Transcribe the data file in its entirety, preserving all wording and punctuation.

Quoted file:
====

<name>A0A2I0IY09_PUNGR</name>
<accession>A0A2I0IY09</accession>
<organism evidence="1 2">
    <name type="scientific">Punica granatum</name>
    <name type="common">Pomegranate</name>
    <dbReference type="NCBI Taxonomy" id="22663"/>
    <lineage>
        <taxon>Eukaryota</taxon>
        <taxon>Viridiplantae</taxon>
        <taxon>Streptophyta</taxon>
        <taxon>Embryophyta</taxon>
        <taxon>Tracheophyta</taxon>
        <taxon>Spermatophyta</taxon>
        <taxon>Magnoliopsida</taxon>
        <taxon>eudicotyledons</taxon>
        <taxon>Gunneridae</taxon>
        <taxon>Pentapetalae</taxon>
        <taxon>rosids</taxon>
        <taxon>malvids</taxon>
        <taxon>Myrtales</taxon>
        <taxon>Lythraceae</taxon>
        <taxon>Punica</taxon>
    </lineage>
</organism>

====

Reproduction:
<name>A0A2I0IY09_PUNGR</name>
<accession>A0A2I0IY09</accession>
<organism evidence="1 2">
    <name type="scientific">Punica granatum</name>
    <name type="common">Pomegranate</name>
    <dbReference type="NCBI Taxonomy" id="22663"/>
    <lineage>
        <taxon>Eukaryota</taxon>
        <taxon>Viridiplantae</taxon>
        <taxon>Streptophyta</taxon>
        <taxon>Embryophyta</taxon>
        <taxon>Tracheophyta</taxon>
        <taxon>Spermatophyta</taxon>
        <taxon>Magnoliopsida</taxon>
        <taxon>eudicotyledons</taxon>
        <taxon>Gunneridae</taxon>
        <taxon>Pentapetalae</taxon>
        <taxon>rosids</taxon>
        <taxon>malvids</taxon>
        <taxon>Myrtales</taxon>
        <taxon>Lythraceae</taxon>
        <taxon>Punica</taxon>
    </lineage>
</organism>